Palestinian women whose lives go on hold when they commit to men serving long prison sentences in Israeli jails.
Filmmaker: Bashar Ghannam
Weddings are a cause for celebration everywhere in the world. For Palestinians, they can be a way of keeping their valuable traditions alive and helping to deal with life under Israeli occupation. But for the women in this film, that day may never come because their fiances are serving life sentences in Israeli jails.
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“The positive side of being in prison is that it helped us become closer,” says Ahlam Ahmed al-Tamimi, a former prisoner who was engaged to her cousin Nizar al-Tamimi in 2005 while they were both serving life sentences. They eventually married after being released during the Gilad Shalit prisoner exchange in 2011. But at the time, Ahlam describes how their very relationship was a symbol of resistance.
“I resisted the occupation with my love and my engagement to this prisoner. Through the engagement, the prisoner tells the occupier that his life continues,” says Ahlam.
Ahlam al-Tamimi served eight years of a life sentence for her role in a bombing in 2001 that killed 15 people and wounded 130. She got engaged to her cousin, Nizar, while he too was serving a life sentence, for killing an Israeli settler in the occupied West Bank. The US now wants to extradite Ahlam from Jordan, where she now lives, because US citizens were killed in the 2001 bombing; and she is on an FBI ‘most-wanted’ list.
The two other women, Ghufran al-Zamal and Amna al-Jayousi, have more complex stories – and little chance of a similar outcome, yet they remain hopeful.
Amna was already legally married to Ahmed al-Jayoussi who was arrested for helping manufacture suicide belts, a week before their planned wedding ceremony in 2002. But despite pressure from her extended family to abandon Ahmed in prison, Amna’s commitment to him is unwavering, even after 17 years.
“I booked an ‘afterlife husband’, a husband for life and for afterlife….Ahmed and I are not just a couple. We are one soul in two bodies,” she says.
I resisted the occupation with my love and my engagement to this prisoner. Through the engagement, the prisoner tells the occupier that his life continues.
Ghufran, on the other hand, had never even met Hassan Salameh when she proposed marriage to him. He was in prison, serving 48 life sentences for his part in fatal attacks in Jerusalem in 1996. But inspired by Ahlam and Nizar’s experience, she initiated the connection with Hassan through Ahlam. “It was difficult for me as a woman to take the first step, to discuss this subject and break social taboos by proposing to a man,” she explains.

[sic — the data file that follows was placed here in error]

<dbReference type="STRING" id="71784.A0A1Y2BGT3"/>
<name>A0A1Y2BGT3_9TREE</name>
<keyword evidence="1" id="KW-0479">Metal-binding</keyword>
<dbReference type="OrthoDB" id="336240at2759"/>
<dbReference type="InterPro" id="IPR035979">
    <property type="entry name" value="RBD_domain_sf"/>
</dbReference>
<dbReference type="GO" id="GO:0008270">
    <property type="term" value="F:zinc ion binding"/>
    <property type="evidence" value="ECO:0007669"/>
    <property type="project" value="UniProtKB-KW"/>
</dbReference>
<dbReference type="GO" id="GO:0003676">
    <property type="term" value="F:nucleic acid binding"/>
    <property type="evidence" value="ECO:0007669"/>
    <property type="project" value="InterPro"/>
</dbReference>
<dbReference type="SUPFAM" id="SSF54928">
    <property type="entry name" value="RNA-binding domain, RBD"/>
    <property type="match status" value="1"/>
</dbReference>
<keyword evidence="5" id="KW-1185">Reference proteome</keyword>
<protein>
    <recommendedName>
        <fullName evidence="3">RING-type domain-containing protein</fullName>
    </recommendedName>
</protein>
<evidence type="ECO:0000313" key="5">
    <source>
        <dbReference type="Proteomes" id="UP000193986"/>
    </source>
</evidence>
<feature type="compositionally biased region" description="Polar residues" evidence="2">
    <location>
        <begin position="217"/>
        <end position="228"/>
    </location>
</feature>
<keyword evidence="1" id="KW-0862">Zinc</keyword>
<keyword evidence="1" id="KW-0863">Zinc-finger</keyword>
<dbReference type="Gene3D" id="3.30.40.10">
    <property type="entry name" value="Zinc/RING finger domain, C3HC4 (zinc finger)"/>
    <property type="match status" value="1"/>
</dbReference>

Ghufran was familiar with Hassan’s case and in her letters she says, “As he considered his sentence part of a sacrifice, I said I wanted to share it with him and asked him not to deny me this happiness…I wrote that I would share his suffering, his pain and his life.”
Initially, Hassan refused to allow Ghufran to get mixed up in his life and imprisonment – but he later agreed when Ahlam convinced him that “engagement would be a beam of light in a dark place.”
While sometimes letters can take up to a year to arrive, Ghufran and Hassan have created their own world which she says transcends time and space: “We challenged our circumstances and, for us, prison didn’t exist…we planned for our future life and thought about everything. We defied this reality,” contends Ghufran.
“The prison management make fun of prisoners’ engagement,” explains Ahlam…or “prevent the detainee from getting the letter…Sometimes the security agent would tell me, ‘your fiance fainted while in hunger strike’ or that they beat him until bleeding, and it’s all fake news.”
“The purpose is to keep us under constant stress,” she adds.
According to the Jerusalem-based human rights organisation B’tselem, in February 2019, there were over 5,000 Palestinians languishing in Israeli prisons. The idea of women committing to men in prison with long sentences is a little-known aspect of the Palestinian-Israeli conflict, as well as an intensely personal and complex one.
Regardless of what the men may have done to be handed their multiple life sentences, Ahlam, Ghofran and Amna’s unrelenting loyalty to them is inseparable from their desire for a Palestinian homeland, the personal and the political completely intertwined.